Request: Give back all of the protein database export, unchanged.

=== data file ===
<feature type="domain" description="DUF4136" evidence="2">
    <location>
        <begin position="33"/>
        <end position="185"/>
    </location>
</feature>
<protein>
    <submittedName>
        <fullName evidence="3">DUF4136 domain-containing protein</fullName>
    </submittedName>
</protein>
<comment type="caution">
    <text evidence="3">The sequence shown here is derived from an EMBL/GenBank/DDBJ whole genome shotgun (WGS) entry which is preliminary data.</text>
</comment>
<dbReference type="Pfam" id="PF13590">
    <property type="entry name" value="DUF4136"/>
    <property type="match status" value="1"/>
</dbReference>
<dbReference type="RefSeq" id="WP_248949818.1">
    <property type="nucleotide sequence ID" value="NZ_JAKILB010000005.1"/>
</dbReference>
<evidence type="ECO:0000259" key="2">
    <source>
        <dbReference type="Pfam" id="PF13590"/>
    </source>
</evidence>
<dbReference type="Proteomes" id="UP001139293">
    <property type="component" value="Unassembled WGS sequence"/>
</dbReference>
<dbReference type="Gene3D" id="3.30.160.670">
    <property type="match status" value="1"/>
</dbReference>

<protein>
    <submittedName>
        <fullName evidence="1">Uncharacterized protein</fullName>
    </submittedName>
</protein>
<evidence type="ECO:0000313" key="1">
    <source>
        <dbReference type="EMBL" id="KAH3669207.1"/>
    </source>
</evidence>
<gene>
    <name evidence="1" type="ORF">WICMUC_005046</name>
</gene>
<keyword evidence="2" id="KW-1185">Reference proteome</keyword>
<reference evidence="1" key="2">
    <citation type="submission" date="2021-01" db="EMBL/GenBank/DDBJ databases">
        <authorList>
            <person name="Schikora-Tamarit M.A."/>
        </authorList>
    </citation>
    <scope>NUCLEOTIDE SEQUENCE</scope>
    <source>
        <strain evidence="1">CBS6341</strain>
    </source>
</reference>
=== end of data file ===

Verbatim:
<feature type="domain" description="DUF4136" evidence="2">
    <location>
        <begin position="33"/>
        <end position="185"/>
    </location>
</feature>
<protein>
    <submittedName>
        <fullName evidence="3">DUF4136 domain-containing protein</fullName>
    </submittedName>
</protein>
<comment type="caution">
    <text evidence="3">The sequence shown here is derived from an EMBL/GenBank/DDBJ whole genome shotgun (WGS) entry which is preliminary data.</text>
</comment>
<dbReference type="Pfam" id="PF13590">
    <property type="entry name" value="DUF4136"/>
    <property type="match status" value="1"/>
</dbReference>
<dbReference type="RefSeq" id="WP_248949818.1">
    <property type="nucleotide sequence ID" value="NZ_JAKILB010000005.1"/>
</dbReference>
<evidence type="ECO:0000259" key="2">
    <source>
        <dbReference type="Pfam" id="PF13590"/>
    </source>
</evidence>
<dbReference type="Proteomes" id="UP001139293">
    <property type="component" value="Unassembled WGS sequence"/>
</dbReference>
<dbReference type="Gene3D" id="3.30.160.670">
    <property type="match status" value="1"/>
</dbReference>

<protein>
    <submittedName>
        <fullName evidence="1">Uncharacterized protein</fullName>
    </submittedName>
</protein>
<evidence type="ECO:0000313" key="1">
    <source>
        <dbReference type="EMBL" id="KAH3669207.1"/>
    </source>
</evidence>
<gene>
    <name evidence="1" type="ORF">WICMUC_005046</name>
</gene>
<keyword evidence="2" id="KW-1185">Reference proteome</keyword>
<reference evidence="1" key="2">
    <citation type="submission" date="2021-01" db="EMBL/GenBank/DDBJ databases">
        <authorList>
            <person name="Schikora-Tamarit M.A."/>
        </authorList>
    </citation>
    <scope>NUCLEOTIDE SEQUENCE</scope>
    <source>
        <strain evidence="1">CBS6341</strain>
    </source>
</reference>